For optimal operation, buyers will need to hire an inspector and fixer to inspect and check on the vehicle and identify any problems. Furthermore, licensing and insurance will need to be obtained so as to legally drive on public roads with their tractor. Furthermore, regular maintenance appointments should be scheduled with an experienced mechanic so as to repair any potential issues with it as needed.

How Much is a 1913 Case 30-60 Worth?

How Much is a 1913 Case 30-60 Worth?

Rare 1924 Minneapolis 35-70: What Makes It So Special?

At auctions, few tractors can elicit such large bids as the Minneapolis 35-70. Constructed between 1930 and 1944 as a large gas-powered workhorse, it boasts an outstanding track record for reliability and ease of operation, making it one of the few versatile pieces on offer that can do virtually every task on any farm.
Mike Smasal will feature his Minneapolis 35-70 at the Western Minnesota Steam Threshers Reunion Auction in Rollag, Minn, during Labor Day weekend. It is one of only a handful in working condition, according to Smasal, who has spent months getting it ready. Smasal had help from three states coming out to make sure it looked its best; their goal was to restore it as close to the original as possible.
Mecum Auctions of Walworth, Wisconsin, hosts the most classic tractor auctions. Each Mecum auction draws thousands of bidders from all across the country and provides online bidding and live streaming so buyers can participate from anywhere around the globe.
Prices of rare tractors can easily soar into the hundreds of thousands, as evidenced by recent auctions at Mecum, where rare Case 30-60 tractors sold for $1 this May; other tractors have gone for six-figure sums, such as when Case 40/72S tractor designed to plow virgin land was auctioned off in 2023 for $294,000 with its advertised slogan being, ‘Thirty horses can’t do what this one will do!’ Additionally, during that same year a 1924 Minneapolis 35-70 sold for $283500 which was part of George and June Schaaf Tractor and Truck Museum auction which featured 638 lots, including tractors, trucks signs and dolls!

Rare 1924 Minneapolis 35-70: What Makes It So Special?

Rare 1924 Minneapolis 35-70: What Makes It So Special?

1913 Hart-Parr 30-60: What Makes it So Special?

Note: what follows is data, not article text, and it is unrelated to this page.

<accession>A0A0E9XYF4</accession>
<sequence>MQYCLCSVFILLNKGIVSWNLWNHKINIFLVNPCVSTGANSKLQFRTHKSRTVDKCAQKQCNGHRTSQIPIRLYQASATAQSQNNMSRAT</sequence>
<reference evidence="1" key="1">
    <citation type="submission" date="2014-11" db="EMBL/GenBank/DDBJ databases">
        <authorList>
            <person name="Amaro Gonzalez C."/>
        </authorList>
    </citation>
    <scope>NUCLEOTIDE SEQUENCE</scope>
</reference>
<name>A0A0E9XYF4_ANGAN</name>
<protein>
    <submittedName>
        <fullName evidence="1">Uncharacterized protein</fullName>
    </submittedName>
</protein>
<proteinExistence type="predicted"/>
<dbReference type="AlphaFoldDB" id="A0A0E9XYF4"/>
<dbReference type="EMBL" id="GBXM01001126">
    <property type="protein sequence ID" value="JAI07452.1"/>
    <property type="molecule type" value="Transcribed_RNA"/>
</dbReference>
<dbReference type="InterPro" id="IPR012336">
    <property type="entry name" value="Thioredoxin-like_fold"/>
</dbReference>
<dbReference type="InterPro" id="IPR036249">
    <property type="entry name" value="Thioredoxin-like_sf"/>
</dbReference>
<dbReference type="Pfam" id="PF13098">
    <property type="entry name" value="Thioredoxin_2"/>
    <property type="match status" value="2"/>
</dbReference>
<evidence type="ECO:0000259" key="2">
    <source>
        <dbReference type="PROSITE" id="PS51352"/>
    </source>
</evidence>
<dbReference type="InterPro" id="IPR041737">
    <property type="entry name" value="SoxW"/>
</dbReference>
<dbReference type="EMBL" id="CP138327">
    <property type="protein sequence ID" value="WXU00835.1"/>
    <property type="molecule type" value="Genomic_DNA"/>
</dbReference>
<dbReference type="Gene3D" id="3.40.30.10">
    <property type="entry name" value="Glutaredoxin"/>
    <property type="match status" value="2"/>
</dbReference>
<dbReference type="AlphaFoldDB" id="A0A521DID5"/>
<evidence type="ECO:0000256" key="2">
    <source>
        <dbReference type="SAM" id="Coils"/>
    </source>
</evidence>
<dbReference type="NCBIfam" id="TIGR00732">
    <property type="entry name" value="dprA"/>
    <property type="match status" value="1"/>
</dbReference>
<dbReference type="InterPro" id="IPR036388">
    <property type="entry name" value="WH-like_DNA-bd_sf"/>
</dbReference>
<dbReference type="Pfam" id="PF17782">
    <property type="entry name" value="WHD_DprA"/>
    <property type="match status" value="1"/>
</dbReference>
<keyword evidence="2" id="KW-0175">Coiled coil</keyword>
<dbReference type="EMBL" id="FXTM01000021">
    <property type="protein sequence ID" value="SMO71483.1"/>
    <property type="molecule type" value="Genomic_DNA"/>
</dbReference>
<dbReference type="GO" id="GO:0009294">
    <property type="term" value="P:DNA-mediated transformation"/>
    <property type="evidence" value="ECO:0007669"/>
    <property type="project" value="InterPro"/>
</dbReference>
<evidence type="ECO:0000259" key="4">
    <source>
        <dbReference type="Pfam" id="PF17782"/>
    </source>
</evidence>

Hart-Parr, one of the pioneering tractor brands, started introducing innovations that cemented its place in history, starting with their 1917 Willmar Little Oak tractor, dubbed a one-man tractor due to its ability to start, raise, and lower the plow with one hand only controls. Furthermore, this machine pioneered the use of induced-draft radiators, allowing greater cooling efficiency. Also in 1908 Hart-Parr debuted their first overhead cam engine which became known for its reliability – earning itself the name “Old Reliable.
Hart-Parr was a major force in the tractor industry by 1910, boasting numerous engineering innovations. Their 30-60 tractor featured an overhead cam and induced-draft radiator, becoming its best-seller (493) between 1911 and 1916 at their Charles City, Iowa factory despite an inability to meet demand. They even dabbled with car manufacturing, creating at least two prototypes.
Hart-Parr’s advances were most notably evidenced in its engine design, which featured an engine with the centerline of its crankshaft placed beneath that of its cylinder head to reduce vibration while engineers installed intake and exhaust valves between rocker arms for easier engine use – an innovative configuration which foreshadowed modern automotive engines.
Another early innovation was a system using gasoline for starting and kerosene as fuel, with both combined using a carburetor, ignited via magneto, with water added as a pre-ignition preventer. This innovation allowed farmers to save on fuel costs during World War I.
Collectors are willing to shell out huge sums in order to acquire these rare tractors, which have become harder and harder to locate as the hobby expands and demand grows. At an auction recently held by Classic Tractor Auctions (CTTA), one rare 1913 Hart-Parr 30-60 sold for $278,250, which was the highest bid.

1913 Hart-Parr 30-60: What Makes it So Special?

1913 Hart-Parr 30-60: What Makes it So Special?